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Jacques Lacan: Heresy, Desire, Ethics

This is the syllabus for a seminar I taught for The Lacanian School of Psychoanalysis, 2021 - 2022.

Let's begin with the beginnings of a conversation: 

1. Joan of Arc: (Question at Trial): “Do you know if you are in the grace of God?”

Joan of Arc: “If I am not, may God place me there; if I am, may God so keep me. I should be the saddest in all the world if I knew that I were not in the grace of God. But if I were in a state of sin, do you think the Voice would come to me? I would that every one could hear the Voice as I hear it. I think I was about thirteen when it came to me for the first time.” - The Trial of Joan of Arc 


2. Lacan:  “...there must be a jouissance which goes beyond. That is what we call a mystic.” - Encore 


3. Marguerite Porete: “Now this Soul, says Love, is so burned in Love’s fiery furnace that she has become very fire, so that she feels no fire, for in herself she is fire, through the power of Love which has changed her into the fire of Love. This fire burns of and through itself, everywhere, incessantly, without consuming any matter or being able to wish to consume it, except only from itself; for whoever feels some perception of God through matter which he sees or hears outside himself, or through some labor which he there performs of himself is not all fire; rather, there is some matter, together, with the fire.” - The Mirror of Simple Souls 


4. Lacan: “These mystical ejaculations are neither idle gossip nor mere verbiage, in fact they are the best thing you can read ... Add the Ecrits of Jacques Lacan, which is of the same order.” - Encore 


5. Joan of Arc: “You may well ask me some things on which I shall tell you the truth and some on which I shall not tell you. If you were well informed about me, you would wish to have me out of your hands. I have done nothing except by revelation.” - The Trial of Joan of Arc 

6. Porete: “But he who burns with this fire without seeking such matter, without having it or wanting to have it, sees all things so clearly that he values them as they must be valued. For such a Soul has no matter in her which prevents her from seeing clearly, so that she is alone in it through the power of true humility; and she is common to all through the generosity of perfect charity, and alone in God, since Perfect Love has taken possession of her.” - The Mirror of Simple Souls 


7. Lacan: “From an analytic point of view, the only thing one can be guilty of is having given ground relative to one's desire.” - The Ethics of Psychoanalysis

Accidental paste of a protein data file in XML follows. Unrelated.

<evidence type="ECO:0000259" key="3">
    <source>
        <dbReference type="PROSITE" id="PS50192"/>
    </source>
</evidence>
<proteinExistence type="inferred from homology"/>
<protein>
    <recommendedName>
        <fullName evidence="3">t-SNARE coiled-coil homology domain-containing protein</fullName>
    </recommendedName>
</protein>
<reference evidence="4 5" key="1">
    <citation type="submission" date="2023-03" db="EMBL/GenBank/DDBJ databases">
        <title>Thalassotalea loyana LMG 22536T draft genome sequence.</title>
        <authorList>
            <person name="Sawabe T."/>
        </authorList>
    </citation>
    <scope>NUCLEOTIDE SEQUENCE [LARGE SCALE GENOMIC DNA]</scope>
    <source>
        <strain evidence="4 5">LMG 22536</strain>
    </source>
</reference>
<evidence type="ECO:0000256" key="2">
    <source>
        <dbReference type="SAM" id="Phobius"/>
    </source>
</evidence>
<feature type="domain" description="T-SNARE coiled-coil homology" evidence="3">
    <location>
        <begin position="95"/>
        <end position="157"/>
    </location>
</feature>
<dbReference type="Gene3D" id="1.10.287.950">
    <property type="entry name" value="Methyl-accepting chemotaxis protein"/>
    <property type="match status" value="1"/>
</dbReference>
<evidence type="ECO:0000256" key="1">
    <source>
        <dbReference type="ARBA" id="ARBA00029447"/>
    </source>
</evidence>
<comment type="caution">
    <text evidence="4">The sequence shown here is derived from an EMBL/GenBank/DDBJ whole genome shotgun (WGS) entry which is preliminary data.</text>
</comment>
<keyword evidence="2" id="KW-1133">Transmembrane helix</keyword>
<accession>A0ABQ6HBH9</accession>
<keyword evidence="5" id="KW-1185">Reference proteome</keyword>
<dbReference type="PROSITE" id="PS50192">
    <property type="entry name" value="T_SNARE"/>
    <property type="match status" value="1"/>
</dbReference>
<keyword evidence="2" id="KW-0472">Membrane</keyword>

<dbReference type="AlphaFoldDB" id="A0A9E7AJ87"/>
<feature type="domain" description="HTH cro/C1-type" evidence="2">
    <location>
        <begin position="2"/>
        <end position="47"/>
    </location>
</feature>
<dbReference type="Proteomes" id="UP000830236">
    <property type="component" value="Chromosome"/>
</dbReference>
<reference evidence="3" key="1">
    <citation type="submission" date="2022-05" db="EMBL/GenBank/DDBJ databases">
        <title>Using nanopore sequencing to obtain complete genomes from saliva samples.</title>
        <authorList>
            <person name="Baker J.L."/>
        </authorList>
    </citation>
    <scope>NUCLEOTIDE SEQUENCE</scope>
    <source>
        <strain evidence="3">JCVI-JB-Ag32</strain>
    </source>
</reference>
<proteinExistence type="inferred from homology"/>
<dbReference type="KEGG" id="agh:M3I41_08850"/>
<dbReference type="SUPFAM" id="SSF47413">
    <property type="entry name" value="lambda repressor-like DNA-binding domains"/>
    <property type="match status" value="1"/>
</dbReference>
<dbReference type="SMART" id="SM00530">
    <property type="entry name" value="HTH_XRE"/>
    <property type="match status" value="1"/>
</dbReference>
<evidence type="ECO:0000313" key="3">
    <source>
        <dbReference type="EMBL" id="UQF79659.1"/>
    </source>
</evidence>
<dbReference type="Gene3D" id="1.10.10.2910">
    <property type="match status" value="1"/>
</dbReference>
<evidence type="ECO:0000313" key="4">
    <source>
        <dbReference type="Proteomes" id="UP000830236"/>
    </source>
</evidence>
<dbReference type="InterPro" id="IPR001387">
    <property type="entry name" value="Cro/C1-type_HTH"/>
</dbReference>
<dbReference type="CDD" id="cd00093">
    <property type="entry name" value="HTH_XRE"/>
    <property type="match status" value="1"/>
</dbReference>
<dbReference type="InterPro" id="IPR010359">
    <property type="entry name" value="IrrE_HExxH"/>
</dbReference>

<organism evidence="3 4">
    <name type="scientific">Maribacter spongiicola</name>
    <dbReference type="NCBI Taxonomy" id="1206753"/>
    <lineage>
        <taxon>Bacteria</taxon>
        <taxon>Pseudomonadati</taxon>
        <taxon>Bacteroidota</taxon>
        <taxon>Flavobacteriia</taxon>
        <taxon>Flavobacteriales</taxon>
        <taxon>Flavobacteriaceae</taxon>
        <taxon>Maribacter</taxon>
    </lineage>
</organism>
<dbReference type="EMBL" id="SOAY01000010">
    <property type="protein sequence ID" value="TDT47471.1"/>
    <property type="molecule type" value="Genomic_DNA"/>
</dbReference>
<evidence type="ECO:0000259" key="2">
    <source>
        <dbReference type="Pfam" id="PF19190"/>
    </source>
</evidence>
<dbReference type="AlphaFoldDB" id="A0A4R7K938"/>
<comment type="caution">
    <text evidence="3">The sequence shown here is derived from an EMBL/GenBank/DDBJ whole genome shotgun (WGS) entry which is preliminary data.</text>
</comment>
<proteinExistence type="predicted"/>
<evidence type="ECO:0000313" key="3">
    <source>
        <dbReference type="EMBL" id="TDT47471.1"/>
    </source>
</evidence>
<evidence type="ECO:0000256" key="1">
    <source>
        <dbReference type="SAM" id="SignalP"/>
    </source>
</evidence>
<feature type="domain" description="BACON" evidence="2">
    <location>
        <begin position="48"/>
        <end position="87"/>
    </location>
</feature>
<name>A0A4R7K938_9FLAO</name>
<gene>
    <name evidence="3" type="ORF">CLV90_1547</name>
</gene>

This monthly Seminar will discuss the texts and the speech of Joan of Arc and Marguerite Porete, two eminent French medieval mystics and martyrs, in conjunction with close readings of selections from Lacan's Encore (Seminar XX) and The Ethics of Psychoanalysis (Seminar VII). 


We'll explore some of the ways in which Lacan’s extraordinary work on feminine sexuality and ethics is both challenged and affirmed by Porete’s and Joan’s equally extraordinary texts and testimony.


Some of the questions we'll discuss: 


1. How do Porete’s writings and Joan of Arc's testimony both problematize and amplify Lacan's writings on feminine sexuality and jouissance? What does their speech contribute to our understanding of a perhaps "feminine" relation to the Other, and to its symbolization? 


2. Might the allegory of the soul's progress towards God, as described and inscribed by Porete, also be considered an allegory of psychoanalysis and the analysand's progress towards the end (and ends) of Lacanian psychoanalysis? 


3. Both Marguerite Porete and Joan of Arc were accused of lesbianism and bi-sexuality; Joan of Arc's insistence on cross-dressing was an important issue in her trial. Do Lacan's writings on feminine sexuality help and/or hinder our understanding  of these issues, especially with respect to gender and object-choice? 


4. In what ways does the profound, complex relationship with God that  Porete and Joan articulate challenge and/or affirm Lacan's theses regarding ethics? Might Lacan's interpretations of Antigone also apply to Porete and Joan of Arc's martyrdom?


5. Does Lacan's discussion of feminine jouissance and knowledge imply an "ethics of (feminine) sexuality" as well as of psychoanalysis?  And do the texts of Joan and Porete exemplify or problematize it?  


Required readings: 

The Trial of Joan of Arc, Trans. and introduced by D. Hobbins, Harvard Univ. Press, 2005. This edition of Joan of Arc's trial includes an important introduction and commentary, so please read this edition. The entire book is recommended, but pages 1-132 and 166-203 are essential. 


The Mirror of Simple Souls, Marguerite Porete, translated and introduced by Ellen L. Babinsky, Paulist Press, 1993.  


Lacan, Seminar XX, Encore, trans. Bruce Fink, Norton, 1998. 


Lacan, Seminar VII, The Ethics of Psychoanalysis, trans. Dennis Porter, Ed. J.A. Miller, Norton, 1997. Readings: "The Essence of Tragedy: A Commentary on Sophocles' Antigone" and "The Tragic Dimension of Psychoanalytic Experience," pp. 243-325. 

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